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Going Back to Work? On Yer Bike!

Going Back to Work? On Yer Bike!
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Marketing Consultant - babelmonkey

Who remembers Norman Tebbit's comments about his father getting on his bike and looking for work until he found it? Well, it seems history is repeating itself, with the current Secretary for Work and Pensions, Mel Stride, encouraging the over 50s to seek employment within the gig economy.

Recently, Mel Stride, Conservative MP for Central Devon and Secretary of State for Work and Pensions commented on people over 50 returning to the workplace and the types of work they might consider. Likened to Norman Tebbit’s ‘on your bike’ remarks several years ago, Mr Stride’s comments have caused quite a stir, and he’s been accused of neglecting the realities facing the over 50s looking to get back into work. 

For those over 50, finding work has typically proved challenging for many as there is a historical trend amongst employers to lean towards employing younger options. On a visit to Deliveroo HQ in London, Mel Stride suggested that it was “good for people to consider options they might not have otherwise thought of”, including those traditionally seen as being for younger workers. He praised the flexibility of the working hours, claiming it was “driving huge opportunities”. His location when making the comments has been widely interpreted as his being in favour of encouraging the over 50s to ‘get on your bike’!

Whilst being able to pick and choose your work hours, the suggestion omits various considerations, some of which the TUC’s senior policy officer for employment rights, Tim Sharp, was quick to point out. He accused Stride of “glorifying” the gig economy, whereas the reality of working within it tends to be quite different: rather than having flexibility, there is often no job security, and the pay rate is not guaranteed.

The issue with wages is real: companies such as Deliveroo will have peak times for demand, traditionally evenings and weekends when the pay rate will be higher and orders more frequent. As such, to earn the most money, the flexibility evaporates, and workers need to opt for working the busiest shifts. Such physical labour may be an unreasonable expectation for some in that age bracket, particularly if they have existing health conditions or have previously worked in more sedentary roles.

There are some positives about joining the gig economy workforce: in addition to the flexibility it undoubtedly offers, it could also be a stepping-stone to other employment: such work shows a willingness to work and an ability to do so. With retirement age now into the late 60s and with people living longer, many need or want to top up their current income or pension and entirely flexible working such as this, or taxi driving, are workable solutions.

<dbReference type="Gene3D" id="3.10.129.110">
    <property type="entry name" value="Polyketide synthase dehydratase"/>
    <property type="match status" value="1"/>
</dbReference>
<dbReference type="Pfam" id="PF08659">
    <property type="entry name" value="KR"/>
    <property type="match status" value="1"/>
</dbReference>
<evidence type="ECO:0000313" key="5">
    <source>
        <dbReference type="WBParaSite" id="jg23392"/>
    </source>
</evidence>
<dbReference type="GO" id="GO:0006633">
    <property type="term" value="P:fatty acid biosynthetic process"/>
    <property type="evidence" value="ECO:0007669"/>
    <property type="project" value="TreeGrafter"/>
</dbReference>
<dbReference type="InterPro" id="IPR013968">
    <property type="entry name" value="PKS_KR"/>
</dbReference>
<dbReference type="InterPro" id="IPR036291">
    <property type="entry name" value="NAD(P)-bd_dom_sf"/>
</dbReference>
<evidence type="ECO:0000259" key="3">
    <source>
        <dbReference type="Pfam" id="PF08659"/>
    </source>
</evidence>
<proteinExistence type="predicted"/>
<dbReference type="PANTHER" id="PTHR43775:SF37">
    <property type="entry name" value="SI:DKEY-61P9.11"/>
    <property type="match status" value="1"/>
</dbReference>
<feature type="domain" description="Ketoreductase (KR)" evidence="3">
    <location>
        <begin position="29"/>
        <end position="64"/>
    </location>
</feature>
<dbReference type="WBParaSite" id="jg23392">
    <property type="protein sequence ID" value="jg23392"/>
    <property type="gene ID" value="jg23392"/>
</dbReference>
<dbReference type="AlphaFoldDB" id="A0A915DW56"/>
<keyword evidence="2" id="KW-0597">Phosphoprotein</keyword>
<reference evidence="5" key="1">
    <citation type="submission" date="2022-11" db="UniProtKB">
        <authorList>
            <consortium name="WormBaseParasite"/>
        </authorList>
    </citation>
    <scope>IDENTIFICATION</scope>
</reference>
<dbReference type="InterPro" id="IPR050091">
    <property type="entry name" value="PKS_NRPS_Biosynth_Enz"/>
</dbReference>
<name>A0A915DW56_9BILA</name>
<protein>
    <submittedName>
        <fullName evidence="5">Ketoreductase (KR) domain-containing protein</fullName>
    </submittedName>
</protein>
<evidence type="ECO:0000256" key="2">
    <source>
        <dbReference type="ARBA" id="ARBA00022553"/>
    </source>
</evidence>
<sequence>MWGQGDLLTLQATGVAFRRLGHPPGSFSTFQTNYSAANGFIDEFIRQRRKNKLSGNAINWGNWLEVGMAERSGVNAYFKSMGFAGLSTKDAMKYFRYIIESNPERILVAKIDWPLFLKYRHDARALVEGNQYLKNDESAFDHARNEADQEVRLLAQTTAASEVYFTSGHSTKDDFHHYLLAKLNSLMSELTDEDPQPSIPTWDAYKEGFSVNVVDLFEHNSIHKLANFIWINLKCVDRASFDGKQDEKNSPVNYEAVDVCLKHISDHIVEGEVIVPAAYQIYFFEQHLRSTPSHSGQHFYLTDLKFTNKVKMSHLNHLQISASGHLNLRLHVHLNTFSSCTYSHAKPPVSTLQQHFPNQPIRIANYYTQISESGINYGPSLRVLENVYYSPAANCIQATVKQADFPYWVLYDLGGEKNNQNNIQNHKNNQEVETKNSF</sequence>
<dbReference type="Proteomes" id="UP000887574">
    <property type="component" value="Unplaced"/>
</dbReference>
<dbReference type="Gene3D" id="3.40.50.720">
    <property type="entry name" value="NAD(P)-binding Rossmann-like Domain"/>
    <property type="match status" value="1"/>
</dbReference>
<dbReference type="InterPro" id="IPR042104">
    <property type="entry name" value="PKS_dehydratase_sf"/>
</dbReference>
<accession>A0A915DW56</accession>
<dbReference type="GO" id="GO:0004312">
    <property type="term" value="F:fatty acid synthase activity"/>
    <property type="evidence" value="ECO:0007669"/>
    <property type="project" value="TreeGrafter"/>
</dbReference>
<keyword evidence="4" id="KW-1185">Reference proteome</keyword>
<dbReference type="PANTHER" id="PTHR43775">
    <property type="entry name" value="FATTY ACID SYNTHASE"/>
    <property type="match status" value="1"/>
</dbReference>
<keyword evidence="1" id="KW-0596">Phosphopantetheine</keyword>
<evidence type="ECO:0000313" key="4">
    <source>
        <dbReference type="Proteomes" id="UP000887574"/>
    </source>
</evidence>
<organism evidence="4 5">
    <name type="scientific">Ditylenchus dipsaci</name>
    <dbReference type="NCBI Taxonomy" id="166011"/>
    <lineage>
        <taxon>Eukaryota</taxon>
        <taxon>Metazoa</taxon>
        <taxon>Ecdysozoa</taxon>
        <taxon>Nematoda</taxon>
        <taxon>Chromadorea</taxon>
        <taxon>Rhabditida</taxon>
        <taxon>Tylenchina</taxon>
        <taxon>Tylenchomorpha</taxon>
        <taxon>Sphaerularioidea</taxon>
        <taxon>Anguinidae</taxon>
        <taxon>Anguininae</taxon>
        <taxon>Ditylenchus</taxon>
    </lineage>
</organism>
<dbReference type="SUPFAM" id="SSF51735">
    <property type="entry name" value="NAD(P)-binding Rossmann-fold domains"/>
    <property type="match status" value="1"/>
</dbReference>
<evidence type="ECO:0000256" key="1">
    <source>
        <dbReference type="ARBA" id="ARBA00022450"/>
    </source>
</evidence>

Jason Perry, Managing Director at ASL, thinks the solution to getting more over 50-year-olds into work is making roles more appealing. Appearing on BBC Radio Sussex to discuss the furore over Mel Stride MP's comments, he voiced his opinion.

“Many people of that age have commitments: they may look after the grandchildren a day or two per week or volunteer with charitable organisations. Some may be looking after elderly parents, so having flexibility around working hours is desirable and, in some cases, essential for enticing this segment of the population back to work.”

He explains how, recently, ASL Recruitment has done just that, employing an experienced Business Development Manager in her early fifties part-time to allow her the flexibility to honour personal commitments whilst enjoying a return to work.

Jason commented: “She gets to work in a supportive environment doing a job she both enjoys and is good at, and we benefit from her experience. She gets the time she needs for her personal commitments whilst returning to work, and she’s contributing to the economy, so it’s a win all ways round.”

Working in the gig economy isn’t going to be the solution for everyone; however, it’s worth noting that Deliveroo has recorded a 62% increase in riders aged over 50 since 2021. It seems the notion of getting on their bikes is working for some!

ASL Recruitment was established in 1999 and has served Hastings and the surrounding area ever since, placing temporary and permanent roles across various sectors, including Industrial and Manufacturing, Legal, Finance, Marketing, Technology and Office Support, from junior to board level. Our co-founder and Managing Director,   Jason Perry , is an HR specialist and a Chartered Fellow of the Chartered Institute of Personnel and Development.